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Wanting to be first is worthless if you also want to be the only one

Recently, on my way home, I was driving down a busy highway where a group of trucks were blocking the two available lanes. But that didn't stop a “rushing” driver from getting up close behind my vehicle and, in addition to his rude gestures, trying to pass, even though there was nowhere to do so.

Finally, after many miles of traveling at relatively low speeds, one of the large trucks was able to change lanes, thus creating enough space for me to change lanes as well, and consequently for the reckless driver behind me to move away at very high speed.

Clearly, the man in the other car cared about only one thing: passing all the other vehicles and getting the hell out of there. For that reckless driver, the other drivers, or simply the others, are, as Sartre would say, “hell”.

If all other people disappeared and their vehicles with them, then the road would be empty and the reckless driver could drive as fast as he wanted for as long as he wanted because, under those conditions, he would not only be the fastest, but also the only one.

But that paradise with no others in sight will be short lived and it would become a hell because, if hell is the others when they are present, that hell is even more palpable when all the others are absent.

Let us suppose for a moment that, thanks to a miracle or an unexpected intervention of the universe, the irresponsible driver manages to fulfill his desire to be the only one on the road and, therefore, does not face any obstacles to his desire to drive at high speed. nor should you interact with other drivers.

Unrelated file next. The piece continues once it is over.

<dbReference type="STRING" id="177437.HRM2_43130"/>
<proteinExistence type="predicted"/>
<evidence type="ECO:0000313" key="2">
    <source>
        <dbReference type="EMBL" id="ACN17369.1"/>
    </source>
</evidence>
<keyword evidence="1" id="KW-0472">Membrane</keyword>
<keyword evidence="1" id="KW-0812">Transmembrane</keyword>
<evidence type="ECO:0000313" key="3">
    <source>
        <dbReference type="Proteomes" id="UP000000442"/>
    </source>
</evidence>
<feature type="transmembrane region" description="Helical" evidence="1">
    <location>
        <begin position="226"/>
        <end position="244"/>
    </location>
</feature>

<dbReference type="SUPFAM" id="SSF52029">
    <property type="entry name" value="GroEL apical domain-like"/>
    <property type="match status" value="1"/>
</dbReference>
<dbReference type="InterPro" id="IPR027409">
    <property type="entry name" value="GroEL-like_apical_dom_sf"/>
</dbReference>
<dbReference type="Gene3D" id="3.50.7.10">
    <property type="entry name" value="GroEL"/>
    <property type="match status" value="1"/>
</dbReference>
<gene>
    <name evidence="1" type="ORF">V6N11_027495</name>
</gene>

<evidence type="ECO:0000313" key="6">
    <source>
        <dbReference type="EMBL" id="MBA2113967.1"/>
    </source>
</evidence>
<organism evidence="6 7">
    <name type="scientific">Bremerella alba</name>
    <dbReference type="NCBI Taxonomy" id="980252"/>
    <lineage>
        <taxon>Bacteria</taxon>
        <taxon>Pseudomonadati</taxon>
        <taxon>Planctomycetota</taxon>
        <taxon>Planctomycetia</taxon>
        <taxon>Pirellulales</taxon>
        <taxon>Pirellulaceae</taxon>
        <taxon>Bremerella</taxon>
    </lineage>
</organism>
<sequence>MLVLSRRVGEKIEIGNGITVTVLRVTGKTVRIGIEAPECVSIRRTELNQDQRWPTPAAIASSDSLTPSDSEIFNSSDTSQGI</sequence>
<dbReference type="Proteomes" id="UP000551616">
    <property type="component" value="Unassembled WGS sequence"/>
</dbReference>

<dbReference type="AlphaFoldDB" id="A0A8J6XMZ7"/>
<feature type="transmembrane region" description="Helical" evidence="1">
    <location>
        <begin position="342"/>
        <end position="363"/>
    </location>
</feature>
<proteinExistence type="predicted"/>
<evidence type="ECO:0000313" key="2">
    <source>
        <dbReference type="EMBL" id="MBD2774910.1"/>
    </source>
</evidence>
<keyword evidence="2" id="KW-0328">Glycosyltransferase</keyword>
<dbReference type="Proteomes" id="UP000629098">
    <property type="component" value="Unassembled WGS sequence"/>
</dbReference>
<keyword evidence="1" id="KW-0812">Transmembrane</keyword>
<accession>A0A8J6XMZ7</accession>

If that happened, that driver would have the entire road to himself, but for how long? Suppose that, for some reason, a tree fell on the road, or a truck was impaled on the asphalt, blocking all lanes. Without "others" to remove the obstacles, the obstinate driver will be able to do little.

And what happens when your vehicle runs out of fuel and there is no one to help you fill up? In fact, there will be no one bringing gasoline to the gas station. Nor will there be anyone supplying supermarkets or providing medical assistance in hospitals.

The key idea of these examples is that, as much as we do not like the others, we cannot live without them. Without "others" in our lives we would not even have been born nor would we have survived all those years in which we totally depend on someone to take care of us precisely to survive.

The “others” are “hell” because without the others none of us would exist. Believing that we can get rid of others and continue to exist is a dangerous fantasy typical of the most dangerous level of narcissism that leads to the insolence of believing oneself the best, the fastest and the only one. We are the others.

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